Animal Rescue in action, partnerships that save animals
One of our goals at IFAW is to maximize the impact we have through synergies- whether within our own programs or with other organizations. I currently have the pleasure of visiting a project that achieves both goals. I am sitting at a camp in Kafue National Park in Zambia with our colleagues from Game Rangers International (GRI).
Together IFAW, GRI and David Shepherd Wildlife Foundation are making a difference for elephants in this area. Through this collaboration, we are supporting the Elephant Orphanage Project (EOP).
The GRI team rescues elephant calves that are orphaned when their mothers are poached or have disappeared for unknown reasons. This is no easy endeavor. Although often only a few months old, these animals can weigh 150 kg (over 300 lbs.) and are quite strong. They require long term care to be rehabilitated and then reared until they are old enough and large enough to survive in the wild.
Through different stages of care the animals are nursed to health at the orphanage. Then the elephants are trans-located to Kafue National Park and gradually transitioned from rehabilitation to life in the wild. They will be fully released at about 10 years old.
Selected animals will be fitted with satellite/radio collars to allow staff and volunteers to track them after release and observe their movements and behaviors. As social animals, it is important to document their integration into the wild population to ensure their long-term survival. To see the orphanage for yourself, you can go to this link to a recent TV program featuring the EOP.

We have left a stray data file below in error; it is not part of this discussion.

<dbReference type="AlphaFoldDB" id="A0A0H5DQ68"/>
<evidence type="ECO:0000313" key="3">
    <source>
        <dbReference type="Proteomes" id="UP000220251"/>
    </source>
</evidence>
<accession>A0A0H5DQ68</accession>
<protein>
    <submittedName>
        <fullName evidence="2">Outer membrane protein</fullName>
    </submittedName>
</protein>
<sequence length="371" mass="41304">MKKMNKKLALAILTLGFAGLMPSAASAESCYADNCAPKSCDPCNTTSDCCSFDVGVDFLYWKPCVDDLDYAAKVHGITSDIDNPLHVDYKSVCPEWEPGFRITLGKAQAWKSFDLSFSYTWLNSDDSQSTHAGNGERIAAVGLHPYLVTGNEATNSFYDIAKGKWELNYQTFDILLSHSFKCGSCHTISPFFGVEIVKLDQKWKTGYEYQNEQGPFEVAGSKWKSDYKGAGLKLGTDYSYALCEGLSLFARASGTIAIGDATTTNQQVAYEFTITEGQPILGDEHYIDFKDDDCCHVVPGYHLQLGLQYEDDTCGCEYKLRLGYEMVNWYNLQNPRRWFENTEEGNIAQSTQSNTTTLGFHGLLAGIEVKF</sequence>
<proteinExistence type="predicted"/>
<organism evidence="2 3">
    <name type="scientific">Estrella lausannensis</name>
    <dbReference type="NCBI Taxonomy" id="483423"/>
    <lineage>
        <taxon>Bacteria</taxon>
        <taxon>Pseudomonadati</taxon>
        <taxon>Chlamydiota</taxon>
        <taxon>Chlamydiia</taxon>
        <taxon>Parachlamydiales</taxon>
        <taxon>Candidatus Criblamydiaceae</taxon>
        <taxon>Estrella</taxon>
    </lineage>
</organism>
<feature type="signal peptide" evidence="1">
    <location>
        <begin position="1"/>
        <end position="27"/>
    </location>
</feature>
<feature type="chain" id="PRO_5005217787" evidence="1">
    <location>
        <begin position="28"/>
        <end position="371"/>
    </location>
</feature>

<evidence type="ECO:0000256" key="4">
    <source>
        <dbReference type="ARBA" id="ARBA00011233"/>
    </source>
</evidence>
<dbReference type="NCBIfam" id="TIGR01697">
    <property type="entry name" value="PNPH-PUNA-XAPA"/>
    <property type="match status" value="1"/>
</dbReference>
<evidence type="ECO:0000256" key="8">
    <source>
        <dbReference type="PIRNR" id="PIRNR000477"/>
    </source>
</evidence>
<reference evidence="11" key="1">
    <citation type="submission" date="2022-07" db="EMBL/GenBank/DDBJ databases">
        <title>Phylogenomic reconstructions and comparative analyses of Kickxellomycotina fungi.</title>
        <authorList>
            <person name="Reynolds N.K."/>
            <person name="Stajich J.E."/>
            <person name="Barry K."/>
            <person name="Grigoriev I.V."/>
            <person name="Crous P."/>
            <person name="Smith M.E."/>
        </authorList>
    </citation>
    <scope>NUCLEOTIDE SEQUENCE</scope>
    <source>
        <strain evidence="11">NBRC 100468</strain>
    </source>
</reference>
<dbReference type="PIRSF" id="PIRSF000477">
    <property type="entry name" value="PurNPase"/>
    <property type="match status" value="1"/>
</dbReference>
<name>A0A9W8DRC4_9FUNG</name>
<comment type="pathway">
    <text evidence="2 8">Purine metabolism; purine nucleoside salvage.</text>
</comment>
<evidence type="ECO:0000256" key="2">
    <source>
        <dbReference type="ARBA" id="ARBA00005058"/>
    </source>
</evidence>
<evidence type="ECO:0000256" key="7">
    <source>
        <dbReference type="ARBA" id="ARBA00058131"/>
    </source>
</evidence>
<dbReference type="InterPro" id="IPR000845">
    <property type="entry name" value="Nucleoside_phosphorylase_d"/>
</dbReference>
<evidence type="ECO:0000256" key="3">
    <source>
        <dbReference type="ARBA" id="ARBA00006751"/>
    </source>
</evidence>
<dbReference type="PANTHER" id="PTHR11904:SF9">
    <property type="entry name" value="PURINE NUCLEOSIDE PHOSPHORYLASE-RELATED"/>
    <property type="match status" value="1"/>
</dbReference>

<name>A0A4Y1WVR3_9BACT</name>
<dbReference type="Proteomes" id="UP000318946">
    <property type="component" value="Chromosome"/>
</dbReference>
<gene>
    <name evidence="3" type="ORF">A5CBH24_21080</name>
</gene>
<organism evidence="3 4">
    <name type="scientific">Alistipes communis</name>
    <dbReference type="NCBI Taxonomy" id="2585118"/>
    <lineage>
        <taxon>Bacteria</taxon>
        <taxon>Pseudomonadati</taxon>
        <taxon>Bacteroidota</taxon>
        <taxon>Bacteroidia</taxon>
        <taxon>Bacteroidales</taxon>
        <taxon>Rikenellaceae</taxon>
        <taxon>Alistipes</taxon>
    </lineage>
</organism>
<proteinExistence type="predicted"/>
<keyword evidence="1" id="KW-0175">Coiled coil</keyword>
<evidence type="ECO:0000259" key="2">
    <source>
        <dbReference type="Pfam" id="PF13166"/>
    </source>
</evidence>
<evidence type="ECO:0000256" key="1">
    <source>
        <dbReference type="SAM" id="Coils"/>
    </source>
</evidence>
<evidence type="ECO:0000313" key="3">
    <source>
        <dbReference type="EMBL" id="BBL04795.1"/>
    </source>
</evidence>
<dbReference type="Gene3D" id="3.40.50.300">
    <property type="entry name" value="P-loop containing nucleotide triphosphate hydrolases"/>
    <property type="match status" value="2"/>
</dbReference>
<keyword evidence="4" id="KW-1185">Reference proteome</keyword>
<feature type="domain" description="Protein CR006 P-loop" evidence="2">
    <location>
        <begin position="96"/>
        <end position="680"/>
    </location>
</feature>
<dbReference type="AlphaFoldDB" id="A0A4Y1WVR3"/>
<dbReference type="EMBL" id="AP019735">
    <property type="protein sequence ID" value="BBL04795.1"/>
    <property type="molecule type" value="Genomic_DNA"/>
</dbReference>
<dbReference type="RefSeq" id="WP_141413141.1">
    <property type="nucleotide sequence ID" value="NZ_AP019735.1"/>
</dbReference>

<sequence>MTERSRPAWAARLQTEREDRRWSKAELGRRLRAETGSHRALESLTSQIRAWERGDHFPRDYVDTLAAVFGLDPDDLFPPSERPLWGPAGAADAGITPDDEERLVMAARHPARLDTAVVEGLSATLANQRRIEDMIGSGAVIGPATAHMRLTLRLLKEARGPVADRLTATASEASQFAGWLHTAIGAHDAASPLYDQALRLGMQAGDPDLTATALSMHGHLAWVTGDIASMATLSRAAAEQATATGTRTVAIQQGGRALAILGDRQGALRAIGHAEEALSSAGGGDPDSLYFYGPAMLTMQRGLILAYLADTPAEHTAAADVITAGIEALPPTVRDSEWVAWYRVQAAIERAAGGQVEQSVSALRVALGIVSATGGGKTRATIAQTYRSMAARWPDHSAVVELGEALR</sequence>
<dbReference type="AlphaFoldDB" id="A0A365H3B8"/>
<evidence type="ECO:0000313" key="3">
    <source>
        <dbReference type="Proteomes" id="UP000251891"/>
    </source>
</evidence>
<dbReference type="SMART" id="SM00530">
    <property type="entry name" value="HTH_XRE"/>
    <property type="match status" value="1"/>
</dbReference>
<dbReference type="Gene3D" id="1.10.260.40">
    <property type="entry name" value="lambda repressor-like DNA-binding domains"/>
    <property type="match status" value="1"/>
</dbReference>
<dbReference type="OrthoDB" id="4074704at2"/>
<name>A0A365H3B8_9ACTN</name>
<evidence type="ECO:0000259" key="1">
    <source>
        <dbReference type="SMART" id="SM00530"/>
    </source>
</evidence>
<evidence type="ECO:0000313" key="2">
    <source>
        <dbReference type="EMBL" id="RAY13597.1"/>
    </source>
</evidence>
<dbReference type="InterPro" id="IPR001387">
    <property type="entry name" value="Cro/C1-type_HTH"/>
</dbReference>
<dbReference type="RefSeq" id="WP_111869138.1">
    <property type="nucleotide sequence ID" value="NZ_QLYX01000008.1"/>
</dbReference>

Hand in hand with the rehab work, GRI is addressing the root of the problem by establishing Special Anti-poaching Units (SAPU) that work in coordination with Zambian Wildlife Authority (ZAWA). The IFAW Wildlife Trade Program has provided support for these efforts (we presented the team with new uniform t-shirts and radios. To date they have operated without any radio contact between teams which is a real challenge).
While visiting the new SAPU camp that is being developed here we had the honor of meeting two of the local SAPU teams and the regional ZAWA commander. They paraded in formation (very impressive) then told us of their accomplishments over the last year (even MORE impressive). They have captured poachers dealing in both ivory and bush meat (illegal killing of animals to sell meat for food).
In fact, during our visit here a major poacher was arrested by the SAPU and ZAWA units.
It is amazing and encouraging to see what can be accomplished when people work together. I can’t help but believe that these collaborations are the best path to real conservation success.
For more information on our Animal Rescue efforts around the world, visit our campaign page.